Indiana’s Very Own: The hands that built Peyton’s statue

INDIANAPOLIS, Ind. -- Imagine it’s your job to immortalize Peyton Manning with your bare hands, for people all over the world to see for decades to come.

One of Indiana’s very own won the job over artists across the country. He calls it the project of a lifetime.

“Ever since the Roman times there’s been statues of Roman gladiators outside of the stadiums. That’s kind of basically what it is,” Ryan Feeney said.

He’s creating the model of an idol--a statue to mark the most famous of Indianapolis Colts and celebrate his career, his character, his charisma.

The enduring image of the one and only Peyton Manning will come from Feeney’s hands.

“I felt pressure right at the beginning. I was like ‘Oh my gosh. How am I going to do this? Uhhhh.’ But then I kind of had to step back, relax.”

“He had artists from California to New York all calling. So it wasn’t like it was two or three people. It was probably two or three hundred people,” he said.

Ryan won the job after he created a miniature clay model of Manning. But if you're hoping for a preview, you won't get one because Feeney can’t show us.

In fact, he can’t reveal any of his creation, only a few hints.

“It’s larger than life-size. So it’s going to be tall. And just the size alone people are going to be in awe,” Ryan said.

“He’s going to be a little bit younger. So I had to be a bit of a plastic surgeon. Take away some of the wrinkles.”

He built it away from his studio at Indy Art Forge on the northeast side to keep it under wraps.

Of course, the Colts have seen the pose in its various forms from day one. They flew Feeney to California for a photo shoot with Manning.

“I studied his face, side. Side profiles. Front profile. I mean we took a couple hundred pictures.”

“I had some of the guys that actually dressed Manning for his games and helped me with his stance and say, ‘You know what? His thigh pads a little small. Let’s make it a little bit bigger.’ And I can sit there and add more clay. You know the towel that he wears the sweatbands on his arms. They’d see it and say ‘It needs to be a little bit bigger.’ And I’d make it a half-inch bigger.”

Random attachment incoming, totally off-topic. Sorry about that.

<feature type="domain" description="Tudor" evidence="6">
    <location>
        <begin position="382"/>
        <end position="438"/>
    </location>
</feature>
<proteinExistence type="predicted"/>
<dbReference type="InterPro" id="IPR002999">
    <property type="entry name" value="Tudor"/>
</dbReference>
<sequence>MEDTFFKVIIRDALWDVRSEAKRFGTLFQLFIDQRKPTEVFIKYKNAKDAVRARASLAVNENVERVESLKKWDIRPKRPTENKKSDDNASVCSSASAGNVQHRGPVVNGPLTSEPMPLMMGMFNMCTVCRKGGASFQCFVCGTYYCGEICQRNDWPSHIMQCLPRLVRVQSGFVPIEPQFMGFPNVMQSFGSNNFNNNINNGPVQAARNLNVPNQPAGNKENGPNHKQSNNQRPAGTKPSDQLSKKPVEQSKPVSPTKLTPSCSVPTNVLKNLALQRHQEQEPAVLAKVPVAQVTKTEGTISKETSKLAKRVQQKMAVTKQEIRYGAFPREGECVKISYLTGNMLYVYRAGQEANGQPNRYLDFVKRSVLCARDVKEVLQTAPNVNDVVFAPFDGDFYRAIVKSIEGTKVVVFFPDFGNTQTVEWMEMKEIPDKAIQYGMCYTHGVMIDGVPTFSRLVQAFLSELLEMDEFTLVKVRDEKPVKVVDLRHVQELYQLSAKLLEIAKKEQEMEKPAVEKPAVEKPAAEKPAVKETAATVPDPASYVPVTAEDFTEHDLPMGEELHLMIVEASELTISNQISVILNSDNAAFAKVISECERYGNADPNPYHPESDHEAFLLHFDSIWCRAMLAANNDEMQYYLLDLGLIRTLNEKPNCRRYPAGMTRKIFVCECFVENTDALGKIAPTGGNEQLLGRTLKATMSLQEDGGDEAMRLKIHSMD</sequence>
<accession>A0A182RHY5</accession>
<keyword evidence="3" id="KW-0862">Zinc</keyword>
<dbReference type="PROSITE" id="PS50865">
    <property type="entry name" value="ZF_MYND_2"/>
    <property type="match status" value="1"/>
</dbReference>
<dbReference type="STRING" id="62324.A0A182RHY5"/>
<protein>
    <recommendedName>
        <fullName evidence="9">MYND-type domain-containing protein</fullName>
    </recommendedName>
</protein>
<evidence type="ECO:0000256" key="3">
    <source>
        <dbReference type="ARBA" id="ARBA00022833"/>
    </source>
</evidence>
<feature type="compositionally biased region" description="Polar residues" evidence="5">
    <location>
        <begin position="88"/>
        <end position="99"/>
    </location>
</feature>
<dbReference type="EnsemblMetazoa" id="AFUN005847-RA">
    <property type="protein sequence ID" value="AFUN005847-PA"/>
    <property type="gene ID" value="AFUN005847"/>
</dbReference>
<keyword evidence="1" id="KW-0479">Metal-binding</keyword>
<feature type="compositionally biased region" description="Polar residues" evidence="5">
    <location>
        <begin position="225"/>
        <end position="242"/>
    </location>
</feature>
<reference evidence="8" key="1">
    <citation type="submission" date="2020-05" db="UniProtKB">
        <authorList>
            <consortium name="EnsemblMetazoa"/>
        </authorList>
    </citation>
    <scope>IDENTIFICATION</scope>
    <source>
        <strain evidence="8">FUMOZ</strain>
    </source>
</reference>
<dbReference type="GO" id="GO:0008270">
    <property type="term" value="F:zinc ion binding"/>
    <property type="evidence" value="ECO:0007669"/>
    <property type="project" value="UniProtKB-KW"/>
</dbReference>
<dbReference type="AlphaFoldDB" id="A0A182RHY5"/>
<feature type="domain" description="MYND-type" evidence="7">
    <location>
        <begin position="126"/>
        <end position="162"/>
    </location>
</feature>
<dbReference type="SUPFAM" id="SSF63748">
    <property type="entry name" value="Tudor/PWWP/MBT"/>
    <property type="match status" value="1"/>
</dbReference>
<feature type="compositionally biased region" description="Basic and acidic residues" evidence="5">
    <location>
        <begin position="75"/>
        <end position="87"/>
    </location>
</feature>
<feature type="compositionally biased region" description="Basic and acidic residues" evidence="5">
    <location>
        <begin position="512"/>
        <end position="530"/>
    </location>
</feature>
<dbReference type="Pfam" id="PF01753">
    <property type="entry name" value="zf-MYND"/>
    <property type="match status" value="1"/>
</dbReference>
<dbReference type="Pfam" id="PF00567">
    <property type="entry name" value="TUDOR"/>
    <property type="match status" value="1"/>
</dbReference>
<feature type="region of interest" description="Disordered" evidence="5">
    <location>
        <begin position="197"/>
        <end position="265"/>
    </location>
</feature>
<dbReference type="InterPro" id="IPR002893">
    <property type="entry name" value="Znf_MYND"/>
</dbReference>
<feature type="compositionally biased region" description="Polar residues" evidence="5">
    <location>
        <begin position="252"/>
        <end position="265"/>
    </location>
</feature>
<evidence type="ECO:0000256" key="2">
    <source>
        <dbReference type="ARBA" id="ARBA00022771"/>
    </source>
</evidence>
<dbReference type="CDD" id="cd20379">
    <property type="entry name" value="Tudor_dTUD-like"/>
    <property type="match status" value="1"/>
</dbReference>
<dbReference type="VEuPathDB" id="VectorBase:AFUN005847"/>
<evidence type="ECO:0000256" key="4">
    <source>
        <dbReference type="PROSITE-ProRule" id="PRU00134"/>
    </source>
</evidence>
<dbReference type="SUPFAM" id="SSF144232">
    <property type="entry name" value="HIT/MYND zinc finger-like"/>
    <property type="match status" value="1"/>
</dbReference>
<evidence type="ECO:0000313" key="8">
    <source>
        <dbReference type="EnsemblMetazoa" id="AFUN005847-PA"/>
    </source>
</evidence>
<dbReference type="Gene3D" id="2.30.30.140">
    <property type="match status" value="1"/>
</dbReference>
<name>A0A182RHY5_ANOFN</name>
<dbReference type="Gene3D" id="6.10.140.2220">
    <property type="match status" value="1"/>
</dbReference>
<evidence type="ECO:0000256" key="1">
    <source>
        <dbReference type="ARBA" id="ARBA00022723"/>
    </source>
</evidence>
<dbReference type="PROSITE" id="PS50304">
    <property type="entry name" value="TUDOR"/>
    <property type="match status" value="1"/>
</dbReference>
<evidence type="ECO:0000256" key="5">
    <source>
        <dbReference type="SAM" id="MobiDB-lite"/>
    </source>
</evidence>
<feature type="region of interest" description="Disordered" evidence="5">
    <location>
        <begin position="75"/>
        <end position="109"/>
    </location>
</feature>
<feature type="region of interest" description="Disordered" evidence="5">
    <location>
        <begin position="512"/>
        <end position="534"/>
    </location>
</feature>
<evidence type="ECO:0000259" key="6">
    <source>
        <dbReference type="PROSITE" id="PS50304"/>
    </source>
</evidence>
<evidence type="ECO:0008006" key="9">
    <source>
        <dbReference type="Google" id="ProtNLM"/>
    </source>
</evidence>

From this same workshop, Ryan’s hands created the eagle atop the 9/11 memorial in downtown Indianapolis, the statue saluting law enforcement outside the Marion County Jail and a peace dove inside the downtown Indy library made entirely of dismantled guns.

But he’s a little nervous about what you’ll think about his definitive tribute to Peyton.

“I want people to look at what I did and say that ‘He has talent.’ We all do. In everything we do, we want that pat on the back that says ‘Hey, good job.’”

“I hope they like it,” he said with a laugh.

Ryan’s worked on his Peyton statue for an entire year. It’s made of bronze, and he says it’ll look close to the Peyton who won the Super Bowl.

He expects Peyton will see it for the first time when everyone else sees it: Oct. 7, when the statue is unveiled to the public. The Colts will retire his jersey and induct him into the Ring of Honor on Oct. 8 at Lucas Oil Stadium.